Lawmakers Seek to End Mandatory Driver’s Ed in New Hampshire
Lawmakers Seek to End Mandatory Driver’s Ed in New Hampshire

By Alice Giordano

Fatal crashes, sexual assaults, and escalating costs are driving some states to end mandatory driver’s ed for teens.

Lawmakers say it seems only logical for parents to teach their children to drive instead of paying out big dollars for a stranger to do the job.

“If parents and families can homeschool their kids in academic subjects, they also can teach them how to drive,” New Hampshire State Rep. Michael Moffett told The Epoch Times. The Republican lawmaker is a primary sponsor of a House Bill in the New England state to end mandatory driver’s ed.

According to Moffett, it costs parents $1,000 to enroll their teenager in a mandatory driver’s ed program in New Hampshire.

If the bill passes, New Hampshire will join the growing ranks of states that already have put the responsibility of teaching kids how to drive in the hands of their parents.

Drivers under 18 years old currently are required to complete an approved driver ed program and provide written permission from a parent of guardian in order to apply for a driver’s license, according to the New Hampshire DMV website.

Driving schools and organizations like AAA are opposed to repealing mandatory driver’s ed for teens, pointing out that cars used in driver’s ed are equipped with passenger side brakes instructors can use and other safety mechanisms that family cars don’t have.

The American Driver and Traffic Safety Education Association, one of the largest advocates of mandatory driver’s ed in the United States, did not respond to inquiries from The Epoch Times about mandatory driver’s ed, but advocating for government funding of mandatory driver’s ed is part of its lineup for its annual conference scheduled to take place in July.

There are currently eight states that have done away with mandatory driver’s ed.

In all states, teens still have to pass a road test and a written test with their local Department of Motor Vehicles in order to get the permit. In states without mandatory driver’s ed, teen drivers do not have to show up with a certificate from a drivers school in order to be eligible to sign up for the road test.

In Iowa, where lawmakers ended mandatory driver’s ed last year, Osceola House Republican Joel Fry said he found road training under driving school to be token at best.

“I can tell you the amount of time that I spent with that child in driver’s education far outweighs the amount of time I received when I went through driver’s education in the school system,” Fry said at the time he was lobbying for the bill’s passage.
Fry homeschools his children and also sees driver’s ed as a homeschooling right.

Fry’s bill followed the death of Bremen County Mayor Gregory Harter, also a driving instructor, who was killed when the 14-year-old he was teaching to drive was alleged to have crossed over a median, leaving the southbound lane and colliding with a car traveling northbound.

There have been several driver’s ed crashes across the United States.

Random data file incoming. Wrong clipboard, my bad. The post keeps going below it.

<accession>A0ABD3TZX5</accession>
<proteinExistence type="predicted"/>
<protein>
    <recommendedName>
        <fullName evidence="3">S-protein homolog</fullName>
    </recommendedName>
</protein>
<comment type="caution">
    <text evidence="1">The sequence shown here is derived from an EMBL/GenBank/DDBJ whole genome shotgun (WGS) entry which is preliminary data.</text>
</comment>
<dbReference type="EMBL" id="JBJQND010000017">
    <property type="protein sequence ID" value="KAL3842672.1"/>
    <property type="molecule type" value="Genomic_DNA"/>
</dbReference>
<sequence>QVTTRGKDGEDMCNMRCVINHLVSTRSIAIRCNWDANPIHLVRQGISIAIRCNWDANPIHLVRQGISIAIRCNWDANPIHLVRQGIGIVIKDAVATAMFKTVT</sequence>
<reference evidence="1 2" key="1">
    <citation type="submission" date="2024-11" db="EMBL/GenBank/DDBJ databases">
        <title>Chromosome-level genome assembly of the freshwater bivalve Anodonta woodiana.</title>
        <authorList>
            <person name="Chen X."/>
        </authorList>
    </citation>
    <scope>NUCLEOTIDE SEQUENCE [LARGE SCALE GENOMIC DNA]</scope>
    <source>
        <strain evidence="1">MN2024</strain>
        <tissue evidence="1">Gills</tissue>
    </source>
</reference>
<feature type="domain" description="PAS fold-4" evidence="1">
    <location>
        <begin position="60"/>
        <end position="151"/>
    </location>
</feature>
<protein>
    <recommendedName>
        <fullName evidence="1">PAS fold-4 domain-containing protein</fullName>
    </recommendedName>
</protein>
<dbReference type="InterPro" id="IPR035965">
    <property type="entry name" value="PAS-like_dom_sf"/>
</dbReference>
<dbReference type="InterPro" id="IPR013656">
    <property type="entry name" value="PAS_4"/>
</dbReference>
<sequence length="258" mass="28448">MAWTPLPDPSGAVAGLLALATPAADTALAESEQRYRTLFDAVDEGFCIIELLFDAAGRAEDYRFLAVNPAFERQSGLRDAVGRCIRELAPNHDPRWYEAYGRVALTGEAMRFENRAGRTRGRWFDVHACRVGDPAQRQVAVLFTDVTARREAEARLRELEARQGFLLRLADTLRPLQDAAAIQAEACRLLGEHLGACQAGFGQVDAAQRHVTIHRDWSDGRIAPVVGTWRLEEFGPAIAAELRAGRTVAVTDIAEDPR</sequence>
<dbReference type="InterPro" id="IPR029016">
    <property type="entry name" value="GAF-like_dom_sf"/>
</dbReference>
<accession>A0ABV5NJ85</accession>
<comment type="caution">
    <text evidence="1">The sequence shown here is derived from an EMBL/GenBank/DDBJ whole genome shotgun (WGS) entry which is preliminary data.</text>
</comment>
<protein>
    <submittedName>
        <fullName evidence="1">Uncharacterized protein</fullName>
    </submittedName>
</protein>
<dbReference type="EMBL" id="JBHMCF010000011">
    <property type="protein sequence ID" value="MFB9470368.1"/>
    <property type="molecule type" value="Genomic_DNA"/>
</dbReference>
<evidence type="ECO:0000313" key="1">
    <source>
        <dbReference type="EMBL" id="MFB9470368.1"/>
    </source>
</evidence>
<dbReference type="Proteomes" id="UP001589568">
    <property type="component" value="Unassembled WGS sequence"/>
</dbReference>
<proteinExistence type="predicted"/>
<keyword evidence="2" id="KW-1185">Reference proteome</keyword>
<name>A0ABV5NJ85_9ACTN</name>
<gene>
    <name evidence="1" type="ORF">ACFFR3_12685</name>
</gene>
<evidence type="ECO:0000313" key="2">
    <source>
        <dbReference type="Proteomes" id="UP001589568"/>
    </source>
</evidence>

One of the worst was in 2015, when two teenagers died after one of them drove through a blinking red traffic light and their driver’s ed car was struck by a tractor-trailer in Edenville, New York, a town about 60 miles northwest of Manhattan.

Another disturbing trend that has called the safety of driver’s ed into question is bad behavior of driver’s ed teachers.
Dozens of reports of sexual assaults of teenaged female student drivers by their driving instructors span several states including Maine, Delaware, Oregon, Virginia, Massachusetts and California.

Most of the allegations ended in the instructor’s conviction. In California, convicted driver’s ed teacher Tom Lam turned out to also be a registered sex offender. Lam, a certified driving instructor, was convicted of fondling more than 20 girls, ages 15 and 16, whose parents had paid him to teach their daughters to drive.

In 2019,  75-year-old Francis Lane was convicted of several counts of indecent assault and battery involving three female teens in Plymouth, Massachusetts. And just recently a driver’s ed teacher for the Middlesex Driving Academy in Winchester, Massachusetts, appeared in court on similar allegations.

State Rep. Tim Lang, another primary sponsor on the New Hampshire bill, told The Epoch Times he sees mandatory driver’s ed as illogical given the extraordinary amount of taxpayer money invested into permitting and licensing new drivers.

The state-mandated road test is conducted by a state police officer, trained to “weed out unsafe drivers.”

“We either trust our testing process or we don’t,” he said.

Lang also pointed out that in most states with mandatory driver’s ed, only a small percentage of the driving hours a teen is required to have to obtain a permit comes from a driving school. In New Hampshire he said, only 10 of the required 50 hours comes from private driving school. Still, parents still have to spend $1,000 in order to get what Lang called “a piece of paper.”

“Mandating families to pay that much money for something they do anyway—if not better, at least as well—is just not logical,” he said.

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